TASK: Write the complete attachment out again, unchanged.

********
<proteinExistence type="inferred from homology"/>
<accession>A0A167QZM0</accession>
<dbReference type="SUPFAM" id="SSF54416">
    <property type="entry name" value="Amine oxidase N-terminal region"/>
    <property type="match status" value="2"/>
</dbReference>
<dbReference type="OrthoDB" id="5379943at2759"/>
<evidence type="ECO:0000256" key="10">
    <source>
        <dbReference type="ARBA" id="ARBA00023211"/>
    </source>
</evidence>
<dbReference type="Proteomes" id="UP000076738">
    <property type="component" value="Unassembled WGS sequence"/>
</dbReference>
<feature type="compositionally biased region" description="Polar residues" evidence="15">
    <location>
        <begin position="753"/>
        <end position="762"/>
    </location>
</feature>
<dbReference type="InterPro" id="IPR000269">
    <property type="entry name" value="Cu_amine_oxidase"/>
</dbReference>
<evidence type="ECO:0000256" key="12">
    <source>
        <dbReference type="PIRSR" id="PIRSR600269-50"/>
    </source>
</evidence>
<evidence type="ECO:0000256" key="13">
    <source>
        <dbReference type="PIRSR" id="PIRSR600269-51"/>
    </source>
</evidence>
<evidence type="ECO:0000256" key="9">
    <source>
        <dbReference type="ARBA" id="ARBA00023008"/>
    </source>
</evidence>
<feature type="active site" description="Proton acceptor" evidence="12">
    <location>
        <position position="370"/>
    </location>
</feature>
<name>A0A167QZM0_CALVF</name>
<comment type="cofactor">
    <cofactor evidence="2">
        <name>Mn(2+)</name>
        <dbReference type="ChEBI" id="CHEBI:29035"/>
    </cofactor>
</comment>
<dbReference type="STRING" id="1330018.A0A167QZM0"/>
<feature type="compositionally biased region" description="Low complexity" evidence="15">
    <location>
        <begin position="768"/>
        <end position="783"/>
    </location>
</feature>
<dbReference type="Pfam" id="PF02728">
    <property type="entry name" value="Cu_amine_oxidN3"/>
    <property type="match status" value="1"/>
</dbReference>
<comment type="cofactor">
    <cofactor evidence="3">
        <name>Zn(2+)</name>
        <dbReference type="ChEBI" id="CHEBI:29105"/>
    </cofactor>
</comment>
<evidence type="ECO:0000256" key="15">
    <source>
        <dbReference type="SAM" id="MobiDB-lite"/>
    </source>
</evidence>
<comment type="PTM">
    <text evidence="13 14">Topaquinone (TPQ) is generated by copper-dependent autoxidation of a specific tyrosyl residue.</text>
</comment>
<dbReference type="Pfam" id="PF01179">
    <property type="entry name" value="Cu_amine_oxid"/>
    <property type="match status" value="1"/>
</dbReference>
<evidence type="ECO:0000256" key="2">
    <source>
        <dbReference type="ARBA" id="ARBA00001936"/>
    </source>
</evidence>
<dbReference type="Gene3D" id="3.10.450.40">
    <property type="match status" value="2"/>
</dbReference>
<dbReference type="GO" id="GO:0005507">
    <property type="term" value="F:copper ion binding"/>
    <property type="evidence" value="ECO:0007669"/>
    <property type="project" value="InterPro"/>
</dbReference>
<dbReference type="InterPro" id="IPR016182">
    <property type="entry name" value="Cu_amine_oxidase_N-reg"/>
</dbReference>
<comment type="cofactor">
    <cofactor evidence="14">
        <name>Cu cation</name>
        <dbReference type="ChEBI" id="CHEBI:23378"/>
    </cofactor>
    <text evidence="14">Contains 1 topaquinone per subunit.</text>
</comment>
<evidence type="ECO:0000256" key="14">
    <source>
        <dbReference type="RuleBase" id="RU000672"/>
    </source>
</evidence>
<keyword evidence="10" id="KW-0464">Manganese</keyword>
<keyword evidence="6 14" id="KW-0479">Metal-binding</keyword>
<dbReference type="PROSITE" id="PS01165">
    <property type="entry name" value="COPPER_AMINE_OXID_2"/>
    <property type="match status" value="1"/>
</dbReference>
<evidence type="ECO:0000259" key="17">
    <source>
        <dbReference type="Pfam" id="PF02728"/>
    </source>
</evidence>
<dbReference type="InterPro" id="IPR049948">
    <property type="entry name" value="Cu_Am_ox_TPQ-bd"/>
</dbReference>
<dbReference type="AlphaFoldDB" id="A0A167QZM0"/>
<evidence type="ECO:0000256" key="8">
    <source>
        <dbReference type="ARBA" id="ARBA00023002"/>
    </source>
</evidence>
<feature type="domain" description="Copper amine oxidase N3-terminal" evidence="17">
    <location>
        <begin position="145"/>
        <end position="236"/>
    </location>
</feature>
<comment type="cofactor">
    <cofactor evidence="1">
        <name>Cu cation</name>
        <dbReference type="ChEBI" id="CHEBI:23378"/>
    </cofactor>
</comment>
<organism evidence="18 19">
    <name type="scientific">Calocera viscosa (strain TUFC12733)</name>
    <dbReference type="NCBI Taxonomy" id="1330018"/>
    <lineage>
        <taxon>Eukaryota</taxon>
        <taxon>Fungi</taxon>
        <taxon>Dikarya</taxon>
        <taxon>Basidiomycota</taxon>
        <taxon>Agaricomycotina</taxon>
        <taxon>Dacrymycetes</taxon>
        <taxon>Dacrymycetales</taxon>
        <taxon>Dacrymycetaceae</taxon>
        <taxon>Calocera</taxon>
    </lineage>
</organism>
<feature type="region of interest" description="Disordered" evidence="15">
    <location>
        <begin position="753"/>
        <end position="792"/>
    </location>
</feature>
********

<proteinExistence type="inferred from homology"/>
<accession>A0A167QZM0</accession>
<dbReference type="SUPFAM" id="SSF54416">
    <property type="entry name" value="Amine oxidase N-terminal region"/>
    <property type="match status" value="2"/>
</dbReference>
<dbReference type="OrthoDB" id="5379943at2759"/>
<evidence type="ECO:0000256" key="10">
    <source>
        <dbReference type="ARBA" id="ARBA00023211"/>
    </source>
</evidence>
<dbReference type="Proteomes" id="UP000076738">
    <property type="component" value="Unassembled WGS sequence"/>
</dbReference>
<feature type="compositionally biased region" description="Polar residues" evidence="15">
    <location>
        <begin position="753"/>
        <end position="762"/>
    </location>
</feature>
<dbReference type="InterPro" id="IPR000269">
    <property type="entry name" value="Cu_amine_oxidase"/>
</dbReference>
<evidence type="ECO:0000256" key="12">
    <source>
        <dbReference type="PIRSR" id="PIRSR600269-50"/>
    </source>
</evidence>
<evidence type="ECO:0000256" key="13">
    <source>
        <dbReference type="PIRSR" id="PIRSR600269-51"/>
    </source>
</evidence>
<evidence type="ECO:0000256" key="9">
    <source>
        <dbReference type="ARBA" id="ARBA00023008"/>
    </source>
</evidence>
<feature type="active site" description="Proton acceptor" evidence="12">
    <location>
        <position position="370"/>
    </location>
</feature>
<name>A0A167QZM0_CALVF</name>
<comment type="cofactor">
    <cofactor evidence="2">
        <name>Mn(2+)</name>
        <dbReference type="ChEBI" id="CHEBI:29035"/>
    </cofactor>
</comment>
<dbReference type="STRING" id="1330018.A0A167QZM0"/>
<feature type="compositionally biased region" description="Low complexity" evidence="15">
    <location>
        <begin position="768"/>
        <end position="783"/>
    </location>
</feature>
<dbReference type="Pfam" id="PF02728">
    <property type="entry name" value="Cu_amine_oxidN3"/>
    <property type="match status" value="1"/>
</dbReference>
<comment type="cofactor">
    <cofactor evidence="3">
        <name>Zn(2+)</name>
        <dbReference type="ChEBI" id="CHEBI:29105"/>
    </cofactor>
</comment>
<evidence type="ECO:0000256" key="15">
    <source>
        <dbReference type="SAM" id="MobiDB-lite"/>
    </source>
</evidence>
<comment type="PTM">
    <text evidence="13 14">Topaquinone (TPQ) is generated by copper-dependent autoxidation of a specific tyrosyl residue.</text>
</comment>
<dbReference type="Pfam" id="PF01179">
    <property type="entry name" value="Cu_amine_oxid"/>
    <property type="match status" value="1"/>
</dbReference>
<evidence type="ECO:0000256" key="2">
    <source>
        <dbReference type="ARBA" id="ARBA00001936"/>
    </source>
</evidence>
<dbReference type="Gene3D" id="3.10.450.40">
    <property type="match status" value="2"/>
</dbReference>
<dbReference type="GO" id="GO:0005507">
    <property type="term" value="F:copper ion binding"/>
    <property type="evidence" value="ECO:0007669"/>
    <property type="project" value="InterPro"/>
</dbReference>
<dbReference type="InterPro" id="IPR016182">
    <property type="entry name" value="Cu_amine_oxidase_N-reg"/>
</dbReference>
<comment type="cofactor">
    <cofactor evidence="14">
        <name>Cu cation</name>
        <dbReference type="ChEBI" id="CHEBI:23378"/>
    </cofactor>
    <text evidence="14">Contains 1 topaquinone per subunit.</text>
</comment>
<evidence type="ECO:0000256" key="14">
    <source>
        <dbReference type="RuleBase" id="RU000672"/>
    </source>
</evidence>
<keyword evidence="10" id="KW-0464">Manganese</keyword>
<keyword evidence="6 14" id="KW-0479">Metal-binding</keyword>
<dbReference type="PROSITE" id="PS01165">
    <property type="entry name" value="COPPER_AMINE_OXID_2"/>
    <property type="match status" value="1"/>
</dbReference>
<evidence type="ECO:0000259" key="17">
    <source>
        <dbReference type="Pfam" id="PF02728"/>
    </source>
</evidence>
<dbReference type="InterPro" id="IPR049948">
    <property type="entry name" value="Cu_Am_ox_TPQ-bd"/>
</dbReference>
<dbReference type="AlphaFoldDB" id="A0A167QZM0"/>
<evidence type="ECO:0000256" key="8">
    <source>
        <dbReference type="ARBA" id="ARBA00023002"/>
    </source>
</evidence>
<feature type="domain" description="Copper amine oxidase N3-terminal" evidence="17">
    <location>
        <begin position="145"/>
        <end position="236"/>
    </location>
</feature>
<comment type="cofactor">
    <cofactor evidence="1">
        <name>Cu cation</name>
        <dbReference type="ChEBI" id="CHEBI:23378"/>
    </cofactor>
</comment>
<organism evidence="18 19">
    <name type="scientific">Calocera viscosa (strain TUFC12733)</name>
    <dbReference type="NCBI Taxonomy" id="1330018"/>
    <lineage>
        <taxon>Eukaryota</taxon>
        <taxon>Fungi</taxon>
        <taxon>Dikarya</taxon>
        <taxon>Basidiomycota</taxon>
        <taxon>Agaricomycotina</taxon>
        <taxon>Dacrymycetes</taxon>
        <taxon>Dacrymycetales</taxon>
        <taxon>Dacrymycetaceae</taxon>
        <taxon>Calocera</taxon>
    </lineage>
</organism>
<feature type="region of interest" description="Disordered" evidence="15">
    <location>
        <begin position="753"/>
        <end position="792"/>
    </location>
</feature>